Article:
They differ, however, in their investment style. JPMorgan Emerging Markets has a growth bias, while TEMIT has a more balanced approach.

They also have different geographical overweights, although both of them are underweight China relative to the MSCI Emerging Markets index.

For instance, JPMorgan Emerging Markets backs India, Indonesia and South Africa while TEMIT prefers South Korea and Brazil.


Source: FE Analytics, Franklin Templeton, JP Morgan

In terms of sectors, both trusts are overweight information technology and financial, but JPMorgan Emerging Markets also takes a sizeable punt on consumer staples, while TEMIT is broadly at market weight in other sectors.

David Johnson, analyst at QuotedData, said: “JPMorgan Emerging Markets could, in a broad sense, be described as a slightly more active approach to emerging markets investing, given its current form, thanks to its large overweight to India and preference for growth stocks.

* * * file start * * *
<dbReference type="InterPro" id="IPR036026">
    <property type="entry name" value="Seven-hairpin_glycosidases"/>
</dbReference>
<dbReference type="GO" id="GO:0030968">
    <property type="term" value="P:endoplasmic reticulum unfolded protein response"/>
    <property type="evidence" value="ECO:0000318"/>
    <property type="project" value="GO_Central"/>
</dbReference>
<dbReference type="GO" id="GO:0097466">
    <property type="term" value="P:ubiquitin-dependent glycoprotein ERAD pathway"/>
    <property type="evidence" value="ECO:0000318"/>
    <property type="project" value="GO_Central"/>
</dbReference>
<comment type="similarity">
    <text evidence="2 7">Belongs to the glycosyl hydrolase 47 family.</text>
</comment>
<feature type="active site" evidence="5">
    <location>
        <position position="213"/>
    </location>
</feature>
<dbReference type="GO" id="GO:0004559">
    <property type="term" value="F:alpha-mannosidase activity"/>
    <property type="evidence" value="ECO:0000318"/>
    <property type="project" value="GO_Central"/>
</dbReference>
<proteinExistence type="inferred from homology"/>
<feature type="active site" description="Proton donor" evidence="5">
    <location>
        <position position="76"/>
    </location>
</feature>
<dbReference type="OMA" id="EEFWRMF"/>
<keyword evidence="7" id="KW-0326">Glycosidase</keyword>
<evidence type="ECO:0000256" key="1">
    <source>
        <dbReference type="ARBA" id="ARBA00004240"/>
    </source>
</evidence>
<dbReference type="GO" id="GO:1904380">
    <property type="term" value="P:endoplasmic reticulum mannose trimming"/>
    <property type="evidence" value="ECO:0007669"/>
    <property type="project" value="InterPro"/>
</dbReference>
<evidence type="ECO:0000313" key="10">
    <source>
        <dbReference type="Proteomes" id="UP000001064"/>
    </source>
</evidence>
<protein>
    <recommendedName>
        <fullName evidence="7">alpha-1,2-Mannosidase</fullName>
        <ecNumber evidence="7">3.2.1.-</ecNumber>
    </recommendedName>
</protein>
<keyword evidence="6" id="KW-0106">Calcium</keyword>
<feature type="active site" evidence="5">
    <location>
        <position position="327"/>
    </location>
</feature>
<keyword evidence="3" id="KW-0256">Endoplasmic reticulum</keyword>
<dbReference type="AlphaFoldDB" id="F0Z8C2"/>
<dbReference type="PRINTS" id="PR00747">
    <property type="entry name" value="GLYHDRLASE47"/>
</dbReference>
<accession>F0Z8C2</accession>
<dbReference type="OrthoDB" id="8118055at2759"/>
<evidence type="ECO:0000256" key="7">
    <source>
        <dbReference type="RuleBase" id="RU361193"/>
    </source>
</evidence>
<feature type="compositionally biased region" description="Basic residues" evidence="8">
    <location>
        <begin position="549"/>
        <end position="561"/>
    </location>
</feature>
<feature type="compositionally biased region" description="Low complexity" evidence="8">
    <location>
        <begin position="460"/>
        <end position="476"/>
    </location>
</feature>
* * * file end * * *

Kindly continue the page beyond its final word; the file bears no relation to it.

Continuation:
“TEMIT would be better described as having a value tilt, or at the very least a less ‘punchy’ approach to emerging markets investing given its tilt towards the more developed end of the emerging markets universe.”

Those differences in style and positioning have led to clear deviations in performance. JPMorgan Emerging Markets has had the upper hand over the past 10 years but TEMIT has turned the tide over the past three years.

Performance of trusts over 10yrs and 3yrs vs sector and benchmark

Source: FE Analytics

In terms of costs, TEMIT is more expensive, charging 0.98%, while JPMorgan Emerging Markets has an ongoing charges figure (OCF) of 0.85%.


Which one do experts prefer?

Experts agreed that both trusts are well managed, liquid and ‘benchmark beaters’ over the long term (although not in recent years), but two out of three had a preference for JPMorgan Emerging Markets.

For Johnson, it comes down to JPMorgan Emerging Markets’ overweight to India and lower weight to East Asia.